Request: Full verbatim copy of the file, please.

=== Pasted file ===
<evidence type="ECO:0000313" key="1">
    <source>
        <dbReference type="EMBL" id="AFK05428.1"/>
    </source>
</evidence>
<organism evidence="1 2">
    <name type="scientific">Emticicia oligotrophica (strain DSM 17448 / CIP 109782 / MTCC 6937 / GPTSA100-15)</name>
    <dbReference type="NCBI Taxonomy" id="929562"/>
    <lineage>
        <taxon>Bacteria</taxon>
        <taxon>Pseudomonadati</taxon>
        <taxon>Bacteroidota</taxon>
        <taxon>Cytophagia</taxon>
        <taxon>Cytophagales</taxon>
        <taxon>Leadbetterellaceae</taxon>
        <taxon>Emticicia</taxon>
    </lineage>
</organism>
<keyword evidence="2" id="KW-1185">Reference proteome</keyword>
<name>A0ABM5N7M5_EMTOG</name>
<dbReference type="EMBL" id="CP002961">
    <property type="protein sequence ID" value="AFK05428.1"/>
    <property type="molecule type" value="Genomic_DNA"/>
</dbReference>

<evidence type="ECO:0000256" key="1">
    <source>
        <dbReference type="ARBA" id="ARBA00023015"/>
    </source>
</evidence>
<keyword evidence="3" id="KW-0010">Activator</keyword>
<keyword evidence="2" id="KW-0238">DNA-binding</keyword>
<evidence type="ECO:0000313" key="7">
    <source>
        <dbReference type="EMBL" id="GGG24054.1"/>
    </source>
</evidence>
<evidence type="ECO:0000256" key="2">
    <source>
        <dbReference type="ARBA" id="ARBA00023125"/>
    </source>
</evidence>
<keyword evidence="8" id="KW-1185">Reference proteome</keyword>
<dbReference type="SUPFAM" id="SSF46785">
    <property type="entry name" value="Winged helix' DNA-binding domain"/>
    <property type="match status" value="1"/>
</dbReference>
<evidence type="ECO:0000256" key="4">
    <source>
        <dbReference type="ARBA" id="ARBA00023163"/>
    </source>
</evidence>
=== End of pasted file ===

<evidence type="ECO:0000313" key="1">
    <source>
        <dbReference type="EMBL" id="AFK05428.1"/>
    </source>
</evidence>
<organism evidence="1 2">
    <name type="scientific">Emticicia oligotrophica (strain DSM 17448 / CIP 109782 / MTCC 6937 / GPTSA100-15)</name>
    <dbReference type="NCBI Taxonomy" id="929562"/>
    <lineage>
        <taxon>Bacteria</taxon>
        <taxon>Pseudomonadati</taxon>
        <taxon>Bacteroidota</taxon>
        <taxon>Cytophagia</taxon>
        <taxon>Cytophagales</taxon>
        <taxon>Leadbetterellaceae</taxon>
        <taxon>Emticicia</taxon>
    </lineage>
</organism>
<keyword evidence="2" id="KW-1185">Reference proteome</keyword>
<name>A0ABM5N7M5_EMTOG</name>
<dbReference type="EMBL" id="CP002961">
    <property type="protein sequence ID" value="AFK05428.1"/>
    <property type="molecule type" value="Genomic_DNA"/>
</dbReference>

<evidence type="ECO:0000256" key="1">
    <source>
        <dbReference type="ARBA" id="ARBA00023015"/>
    </source>
</evidence>
<keyword evidence="3" id="KW-0010">Activator</keyword>
<keyword evidence="2" id="KW-0238">DNA-binding</keyword>
<evidence type="ECO:0000313" key="7">
    <source>
        <dbReference type="EMBL" id="GGG24054.1"/>
    </source>
</evidence>
<evidence type="ECO:0000256" key="2">
    <source>
        <dbReference type="ARBA" id="ARBA00023125"/>
    </source>
</evidence>
<keyword evidence="8" id="KW-1185">Reference proteome</keyword>
<dbReference type="SUPFAM" id="SSF46785">
    <property type="entry name" value="Winged helix' DNA-binding domain"/>
    <property type="match status" value="1"/>
</dbReference>
<evidence type="ECO:0000256" key="4">
    <source>
        <dbReference type="ARBA" id="ARBA00023163"/>
    </source>
</evidence>